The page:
First discussed over the summer, British Airways pre order meals are rolling out.
According to Flyertalk the British Airways pre order meals program begins November 18, taking meals for flights December 1 onward, and the offering will be available in premium economy and not just business and first class.
Customers can simply select their meal from 30 days before their flight departs, right up to 24 hours prior to take-off through the ‘manage my booking’ tool on ba.com. The pre-order service will initially be available on flights between Heathrow and Las Vegas, Phoenix, Rio de Janeiro, Vancouver, Dallas and Seattle, with more routes to be added in early 2015.
This Works Just Like American Airlines Pre-Order
We may not usually think of American Airlines as a global leader, but they remain the only U.S. airline offering pre-order meals. Two years ago they introduced online pre-order meals.
You pick your selection between 30 day sand 24 hours prior to flight. That means any last minute upgrades, or change of flights, and you don’t have your meal pre-reserved. But it’s a way to ensure they don’t run out of your preferred entree, and presumably it also helps them reduce extra food boarded and leads to catering savings.
Now American’s joint venture partner British Airways pre order meals are rolling out with a similar approach.
British Airways Pre Order Meals Not Up to World Standard
When I think about premium cabin pre-order meals, images of Singapore Airlines’ Book the Cook pop into mind. I dodn’t imagine British Airways would offer pre-order lobster thermidor for Boston-London. Although I’ve used Thai Airways pre-order service to do the lobster on the morning Bangkok – Hong Kong run.
- Lobster thermidor, Singapore business class, Singapore – Bali
- Lobster Pad Thai, Thai Airways first class, Bangkok – Beijing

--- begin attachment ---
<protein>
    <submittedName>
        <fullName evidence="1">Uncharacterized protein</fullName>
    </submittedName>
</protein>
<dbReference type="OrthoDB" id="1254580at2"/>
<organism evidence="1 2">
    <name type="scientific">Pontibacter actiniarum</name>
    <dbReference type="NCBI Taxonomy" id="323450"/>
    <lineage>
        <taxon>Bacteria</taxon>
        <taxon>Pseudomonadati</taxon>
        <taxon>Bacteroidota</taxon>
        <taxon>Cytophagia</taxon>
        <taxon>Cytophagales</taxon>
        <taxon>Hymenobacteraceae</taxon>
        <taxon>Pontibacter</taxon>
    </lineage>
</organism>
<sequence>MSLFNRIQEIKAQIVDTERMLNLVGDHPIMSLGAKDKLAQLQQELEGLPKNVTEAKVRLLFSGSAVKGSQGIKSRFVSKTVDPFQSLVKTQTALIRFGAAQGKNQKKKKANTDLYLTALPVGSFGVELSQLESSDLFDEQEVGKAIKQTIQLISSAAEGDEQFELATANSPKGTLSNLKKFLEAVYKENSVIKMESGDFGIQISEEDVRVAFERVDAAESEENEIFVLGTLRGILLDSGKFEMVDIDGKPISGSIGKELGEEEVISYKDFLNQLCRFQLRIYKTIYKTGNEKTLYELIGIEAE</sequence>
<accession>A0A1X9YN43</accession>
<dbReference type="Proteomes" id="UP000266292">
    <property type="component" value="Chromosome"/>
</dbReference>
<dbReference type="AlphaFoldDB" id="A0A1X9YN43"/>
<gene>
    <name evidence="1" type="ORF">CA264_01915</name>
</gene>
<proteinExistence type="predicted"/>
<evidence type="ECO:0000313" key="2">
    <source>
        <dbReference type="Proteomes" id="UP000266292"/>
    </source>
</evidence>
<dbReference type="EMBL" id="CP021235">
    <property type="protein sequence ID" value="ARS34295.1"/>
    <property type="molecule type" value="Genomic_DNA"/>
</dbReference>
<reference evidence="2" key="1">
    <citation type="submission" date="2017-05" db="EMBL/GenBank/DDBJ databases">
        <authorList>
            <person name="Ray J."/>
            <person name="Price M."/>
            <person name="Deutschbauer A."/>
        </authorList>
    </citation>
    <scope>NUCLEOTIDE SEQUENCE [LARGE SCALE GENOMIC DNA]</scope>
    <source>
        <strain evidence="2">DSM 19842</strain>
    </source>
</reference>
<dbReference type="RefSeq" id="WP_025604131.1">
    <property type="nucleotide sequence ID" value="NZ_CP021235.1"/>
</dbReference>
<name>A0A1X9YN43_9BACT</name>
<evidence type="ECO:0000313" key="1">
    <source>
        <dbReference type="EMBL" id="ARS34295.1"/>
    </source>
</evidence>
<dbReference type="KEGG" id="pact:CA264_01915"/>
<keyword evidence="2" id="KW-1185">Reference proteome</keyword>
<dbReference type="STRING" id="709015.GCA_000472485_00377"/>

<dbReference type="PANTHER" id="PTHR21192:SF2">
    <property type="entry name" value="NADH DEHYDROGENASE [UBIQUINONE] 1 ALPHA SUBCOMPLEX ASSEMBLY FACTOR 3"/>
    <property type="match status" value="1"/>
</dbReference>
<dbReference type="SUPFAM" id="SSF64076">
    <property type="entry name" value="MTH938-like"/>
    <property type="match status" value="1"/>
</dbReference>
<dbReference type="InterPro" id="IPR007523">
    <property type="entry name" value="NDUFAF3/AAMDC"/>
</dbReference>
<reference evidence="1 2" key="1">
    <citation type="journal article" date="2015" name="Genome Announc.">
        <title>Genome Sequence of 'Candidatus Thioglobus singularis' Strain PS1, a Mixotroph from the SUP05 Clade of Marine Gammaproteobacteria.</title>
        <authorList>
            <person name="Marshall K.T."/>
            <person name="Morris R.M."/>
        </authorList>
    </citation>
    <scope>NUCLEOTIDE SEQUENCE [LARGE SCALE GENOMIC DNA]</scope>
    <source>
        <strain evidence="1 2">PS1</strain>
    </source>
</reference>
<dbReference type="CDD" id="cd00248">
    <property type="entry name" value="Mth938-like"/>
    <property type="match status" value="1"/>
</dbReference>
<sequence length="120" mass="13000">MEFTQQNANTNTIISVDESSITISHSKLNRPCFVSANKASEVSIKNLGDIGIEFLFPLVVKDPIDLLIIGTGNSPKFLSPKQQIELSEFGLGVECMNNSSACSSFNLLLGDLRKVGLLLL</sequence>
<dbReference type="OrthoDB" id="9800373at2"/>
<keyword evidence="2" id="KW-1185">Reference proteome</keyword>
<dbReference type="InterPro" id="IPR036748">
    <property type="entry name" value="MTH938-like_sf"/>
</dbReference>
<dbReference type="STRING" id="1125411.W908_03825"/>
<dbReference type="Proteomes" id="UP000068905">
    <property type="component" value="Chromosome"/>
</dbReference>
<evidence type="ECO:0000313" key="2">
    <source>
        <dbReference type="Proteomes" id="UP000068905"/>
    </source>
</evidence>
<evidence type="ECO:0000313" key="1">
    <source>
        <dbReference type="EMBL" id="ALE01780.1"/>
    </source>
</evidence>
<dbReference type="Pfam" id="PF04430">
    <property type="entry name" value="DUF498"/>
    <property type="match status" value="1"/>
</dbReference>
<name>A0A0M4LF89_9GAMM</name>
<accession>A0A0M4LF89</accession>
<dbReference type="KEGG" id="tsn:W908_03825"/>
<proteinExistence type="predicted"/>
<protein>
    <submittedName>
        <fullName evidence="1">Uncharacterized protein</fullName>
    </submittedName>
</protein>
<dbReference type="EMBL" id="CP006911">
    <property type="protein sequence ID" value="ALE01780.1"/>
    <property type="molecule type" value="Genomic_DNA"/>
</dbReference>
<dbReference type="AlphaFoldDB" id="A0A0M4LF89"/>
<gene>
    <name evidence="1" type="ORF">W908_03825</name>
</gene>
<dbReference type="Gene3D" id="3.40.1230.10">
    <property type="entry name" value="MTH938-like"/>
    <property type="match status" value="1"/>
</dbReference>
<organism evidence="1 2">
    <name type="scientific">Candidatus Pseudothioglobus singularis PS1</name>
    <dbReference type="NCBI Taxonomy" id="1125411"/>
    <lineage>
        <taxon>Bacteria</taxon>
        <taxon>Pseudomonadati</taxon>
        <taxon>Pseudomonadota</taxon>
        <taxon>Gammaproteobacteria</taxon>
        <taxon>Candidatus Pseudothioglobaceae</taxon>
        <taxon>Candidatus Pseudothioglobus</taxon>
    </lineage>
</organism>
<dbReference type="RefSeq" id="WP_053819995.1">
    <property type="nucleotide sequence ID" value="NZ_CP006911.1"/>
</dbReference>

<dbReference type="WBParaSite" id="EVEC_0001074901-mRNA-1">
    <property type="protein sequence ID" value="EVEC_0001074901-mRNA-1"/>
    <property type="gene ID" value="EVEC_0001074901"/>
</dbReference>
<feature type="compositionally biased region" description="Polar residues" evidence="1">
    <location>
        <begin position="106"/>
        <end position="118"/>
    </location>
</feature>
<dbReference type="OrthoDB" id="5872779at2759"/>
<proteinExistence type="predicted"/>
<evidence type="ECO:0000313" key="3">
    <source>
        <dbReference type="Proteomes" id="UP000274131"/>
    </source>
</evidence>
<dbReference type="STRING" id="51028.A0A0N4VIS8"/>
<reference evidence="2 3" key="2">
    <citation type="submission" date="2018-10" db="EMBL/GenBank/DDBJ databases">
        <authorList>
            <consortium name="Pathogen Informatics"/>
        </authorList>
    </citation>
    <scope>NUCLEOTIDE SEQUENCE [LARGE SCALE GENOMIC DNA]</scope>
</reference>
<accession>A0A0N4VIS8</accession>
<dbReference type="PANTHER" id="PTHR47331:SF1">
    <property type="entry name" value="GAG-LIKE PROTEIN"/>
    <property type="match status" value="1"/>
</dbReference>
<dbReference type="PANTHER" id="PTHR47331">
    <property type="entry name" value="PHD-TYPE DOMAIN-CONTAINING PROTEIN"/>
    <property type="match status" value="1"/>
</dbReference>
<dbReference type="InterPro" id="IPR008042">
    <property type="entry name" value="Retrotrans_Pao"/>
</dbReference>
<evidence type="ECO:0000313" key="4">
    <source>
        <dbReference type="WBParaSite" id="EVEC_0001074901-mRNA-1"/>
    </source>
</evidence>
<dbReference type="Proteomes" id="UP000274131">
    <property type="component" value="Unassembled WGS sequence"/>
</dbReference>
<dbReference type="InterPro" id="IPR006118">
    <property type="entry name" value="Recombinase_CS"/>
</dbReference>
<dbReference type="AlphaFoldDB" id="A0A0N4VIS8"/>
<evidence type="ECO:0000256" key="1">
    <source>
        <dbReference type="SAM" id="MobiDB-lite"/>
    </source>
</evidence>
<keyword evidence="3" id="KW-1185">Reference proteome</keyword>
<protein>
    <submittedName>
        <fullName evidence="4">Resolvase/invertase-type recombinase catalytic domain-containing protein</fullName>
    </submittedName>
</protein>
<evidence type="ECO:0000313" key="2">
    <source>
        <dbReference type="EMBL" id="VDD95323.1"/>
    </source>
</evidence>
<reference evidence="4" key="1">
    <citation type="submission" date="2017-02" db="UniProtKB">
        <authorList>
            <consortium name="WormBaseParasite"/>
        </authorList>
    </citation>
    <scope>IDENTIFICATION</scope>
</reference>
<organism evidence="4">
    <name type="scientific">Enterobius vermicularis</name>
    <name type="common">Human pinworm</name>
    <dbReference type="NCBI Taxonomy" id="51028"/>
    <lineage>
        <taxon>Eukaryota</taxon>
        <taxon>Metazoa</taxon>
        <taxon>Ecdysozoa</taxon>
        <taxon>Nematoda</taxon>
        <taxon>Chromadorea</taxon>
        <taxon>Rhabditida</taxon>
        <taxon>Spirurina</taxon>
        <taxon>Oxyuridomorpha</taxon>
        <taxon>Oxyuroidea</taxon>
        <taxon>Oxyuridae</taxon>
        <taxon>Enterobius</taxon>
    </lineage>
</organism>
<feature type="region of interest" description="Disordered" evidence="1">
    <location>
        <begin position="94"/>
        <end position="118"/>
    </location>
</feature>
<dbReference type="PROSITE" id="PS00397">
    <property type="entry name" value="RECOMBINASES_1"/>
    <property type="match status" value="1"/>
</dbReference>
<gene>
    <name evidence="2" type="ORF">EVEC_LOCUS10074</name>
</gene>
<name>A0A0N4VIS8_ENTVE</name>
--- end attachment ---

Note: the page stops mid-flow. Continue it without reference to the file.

- Lobster thermidor, Singapore first class, Tokyo – Singapore
British Airways isn’t giving you an extensive menu the way that Singapore does. (Thai Airways makes this available, so does EVA Airways. And if you want a Royal Korean meal on Asiana flights departing Seoul you need to order it in advance.)
Instead they will let you choose in advance from the entree selections that will otherwise be on the plane.
How Does Pre-Order Change What You Order?
On U.S. domestic flights there’s usually only a choice of two items. It’s pretty clear what I’ll want most of the time, either because one of the options is for something I’d be unlikely ever to want or because I’ve had one of the options previously and found it wanting.
For international, with most choices, it’s a little bit trickier. First there are more choices. And second the food is generally better. Do you know what you will want to eat days in advance? I suspect you will choose different foods through pre-order than you would on the plane.
When I first signed up for Netflix years ago (remember when you used to get DVDs sent to you in the mail? Every Monday morning the outgoing mail bin at work was nothing but Netflix envelopes) my movie habits changed. Renting one movie at a time as a one-off, or buying something on-demand, I’d only choose the most enticing thing at that moment. Putting things into a queue, picking them in advance, I’d add more of the things lower down the list that I figured I should see.
Expectations about your future self, or maybe just my expectations for my future self, are widely different than my preferences at the moment. I find internationally I’ll just pick a ‘safe’ option. It’s probably not what I’d enjoy the most in the moment, but it’s a way to avoid being stuck with something I really wouldn’t eat.
I’d love to see the data on pre-order choices versus inflight selection.
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